Open AccessArticle
“No Papers. No Doctor”: A Qualitative Study of Access to Maternity Care Services for Undocumented Immigrant Women in Denmark
Int. J. Environ. Res. Public Health 2020, 17(18), 6503; https://doi.org/10.3390/ijerph17186503 - 07 Sep 2020
Viewed by 1167
Abstract
The purpose of this study is to explore undocumented immigrant women’s experiences of, as well as their access to, maternity care services during pregnancy in Denmark. Recruiting through the two branches of a non-governmental organization (NGO)-driven health clinic in Denmark, we conducted 21 [...] Read more.
The purpose of this study is to explore undocumented immigrant women’s experiences of, as well as their access to, maternity care services during pregnancy in Denmark. Recruiting through the two branches of a non-governmental organization (NGO)-driven health clinic in Denmark, we conducted 21 semi-structured interviews with undocumented immigrant women in Denmark from January 2018 to January 2019. The undocumented immigrant women experienced barriers such as fear of deportation, concerns about payment for services, and uncertainties about rules for access. Many of them described depending on NGO-driven initiatives to access maternity care services and found these as providing a safe environment for care. Our findings contribute insights towards understanding the health behavior of undocumented immigrant women and highlight the need for inclusive care to safeguard the health of the women and their children. Full article
Open AccessArticle
Medical Characteristics of Foreign Language Patients in Paramedic Care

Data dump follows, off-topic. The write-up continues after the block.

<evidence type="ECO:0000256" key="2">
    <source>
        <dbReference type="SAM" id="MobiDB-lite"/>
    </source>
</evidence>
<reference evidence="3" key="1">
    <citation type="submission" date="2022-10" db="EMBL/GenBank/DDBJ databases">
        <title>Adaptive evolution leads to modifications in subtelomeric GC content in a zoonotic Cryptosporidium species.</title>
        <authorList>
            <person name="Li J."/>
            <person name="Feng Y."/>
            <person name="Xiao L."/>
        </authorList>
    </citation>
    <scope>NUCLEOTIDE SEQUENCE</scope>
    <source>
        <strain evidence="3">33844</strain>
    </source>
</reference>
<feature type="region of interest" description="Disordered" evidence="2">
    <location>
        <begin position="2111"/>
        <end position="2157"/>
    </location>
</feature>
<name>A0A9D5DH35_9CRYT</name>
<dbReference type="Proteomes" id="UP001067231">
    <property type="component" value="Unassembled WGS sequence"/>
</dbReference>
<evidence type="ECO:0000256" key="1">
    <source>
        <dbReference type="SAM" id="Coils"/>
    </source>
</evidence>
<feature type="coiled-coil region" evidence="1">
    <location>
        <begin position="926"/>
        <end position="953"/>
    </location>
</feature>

Int. J. Environ. Res. Public Health 2020, 17(17), 6306; https://doi.org/10.3390/ijerph17176306 - 30 Aug 2020
Viewed by 587
Abstract
Background: In this study, medical and socio-demographic characteristics of foreign language patients in prehospital emergency medical care are analyzed and compared with non-foreign language patients. Methods: We performed retrospective chart review of rescue operations in four emergency medical service stations in Northern Germany [...] Read more.
Background: In this study, medical and socio-demographic characteristics of foreign language patients in prehospital emergency medical care are analyzed and compared with non-foreign language patients. Methods: We performed retrospective chart review of rescue operations in four emergency medical service stations in Northern Germany over seven months as part of the DICTUM Rescue study (DRKS00016719). We performed descriptive analyses including test statistics and used partial correlation to adjust for patients’ sex and age. Results: Patients with limited German proficiency were served in 2.2% of all 7494 covered rescue operations. On average, these patients were two decades younger than their German speaking counterparts. There were significantly more patients with limited German proficiency with gynecological and obstetric problems, especially births, as well as psychiatric disorders, especially suicide attempts. Conclusions: Our findings suggest that the existing preventive programs for pregnant women and people at risk of suicide do not sufficiently reach patients with limited German proficiency. Additionally, giving birth and psychiatric breakdowns are exceptional and sensitive situations, both for patients and the paramedic staff, where the ability to communicate safely appears to be of enormous importance to enable safe treatment. Full article
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Open AccessArticle
Reflective Functioning of Refugee Mothers with Children Born of Conflict-Related Sexual Violence
Int. J. Environ. Res. Public Health 2020, 17(8), 2873; https://doi.org/10.3390/ijerph17082873 - 21 Apr 2020
Viewed by 723
Abstract
The ability of a parent to step back from their own experiences in order to understand those of their child, reflective functioning (RF), can be impacted by myriad factors. We explored RF among refugee mothers in the context of having a child born [...] Read more.